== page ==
Why does mascara clump, lipstick land on your teeth and your blush head south shortly after you apply it? We have the answers to these great mysteries and other cosmetic conundrums. Read on for the solutions.

Q: How come my bronzer never looks natural?

A: With so many faux glow products to choose from, you probably have the wrong one for your skin tone or texture. “You can have the wrong color— like too orange, too brown, too grey or too shimmery; or the wrong formula—too drying, too chalky, too powdery or too creamy,” Strand says. For a natural-looking, sun-kissed glow, choose a bronzer that’s the color you tan naturally in a matte, no-shimmer powder. “For example, if you have yellow-toned skin, look for a bronzer that has a hint of yellow in the base color.  If you have ruddy skin, find one that has a more neutral beige undertone. If you are darker skinned, look for one that has some redness in it and no grey, as this will just look chalky,” Strand says.  To apply, swirl a large, soft, fluffy face-brush into bronzer, tap off excess and buff into skin where the sun would shine like your cheeks, bridge of your nose, forehead and décolletage.

Q: How come my under-eye concealer looks so obvious (and doesn’t seem to conceal anything)?

A: “You’re probably choosing a color that is too light for your skin tone,” explains Emily Kate Warren, a makeup artist who works in film and television and at fashion shows. “Choose a concealer that’s one shade darker than you think you are.” Next, mix your concealer with your foundation to make sure the color is correct and then lightly tap it onto the dark areas under your eyes.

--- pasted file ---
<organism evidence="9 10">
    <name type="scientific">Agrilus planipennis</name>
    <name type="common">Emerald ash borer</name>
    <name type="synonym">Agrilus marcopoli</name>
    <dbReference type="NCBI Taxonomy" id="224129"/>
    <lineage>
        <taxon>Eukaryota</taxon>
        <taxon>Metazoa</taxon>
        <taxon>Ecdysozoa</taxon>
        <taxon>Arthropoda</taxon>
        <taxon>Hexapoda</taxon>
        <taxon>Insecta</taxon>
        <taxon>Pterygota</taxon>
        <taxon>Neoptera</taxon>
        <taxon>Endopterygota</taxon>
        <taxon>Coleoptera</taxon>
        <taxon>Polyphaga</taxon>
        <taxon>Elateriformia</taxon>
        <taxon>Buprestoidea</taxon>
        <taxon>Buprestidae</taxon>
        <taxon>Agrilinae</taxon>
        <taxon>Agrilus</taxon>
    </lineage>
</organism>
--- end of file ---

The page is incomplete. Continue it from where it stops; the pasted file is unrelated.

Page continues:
Q: How can I keep my lipstick off of my teeth?  

A: Apply a primer to keep lip color from migrating. Then, apply lipstick. Next, stick your finger in the center of your mouth and pull it out. “This way the lipstick that would be near your teeth comes right off on your finger instead,” explains Petra Strand, makeup artist and creator of Pixi makeup.

Q: Why does my blush fade so fast?

A: “Color can fade when the skin is dehydrated because the skin literally drinks up any moisture on the surface,” explains Strand. Look for a gel or a tint blush with sodium PCA or sodium hyaluronate acid. “These are humectants which glue moisture to the skin’s surface and stop the skin from dehydrating,” Strand explains. For best results, moisturize skin first with a lotion or cream and wait a few minutes until it’s absorbed. Then, apply a cheek stain or cheek gel followed by a powder blush. Buff a translucent powder on top and your rosy glow will last…and last.

Q: Why does my eye shadow slip into the crease so soon after I apply it?

A: Your shadow heads south because there’s nothing on your eyelids to help it stay put. “To keep shadow in place you need what I call a ‘shadow dropper stopper’ like an eye primer,” Warren explains. An eye primer is a lightweight product that you apply to lids before putting on your shadow. This base coat gives the color pigments in your eye shadow something to adhere to so it stays where it’s supposed to.

Q: What makes mascara clump?

A: “Mascara is a wax, oil and pigment based product that can solidify a little with age and literally dries out, which results in clumps,” Strand says. This can happen to all mascaras, which is why you should replace yours every three to six months. That said, the thicker formulations will clump faster. “It’s better to have a thinner mascara that you can build up on the lashes,” Strand explains. Other clump-busting tips: don’t pump air into the mascara and clean the wand with a tissue after each use. Apply mascara on clean lashes – putting it on top of old mascara can cause clumps. Lastly, “keep an extra, clean mascara wand to pull through the lashes after you have applied your mascara,” Strand says.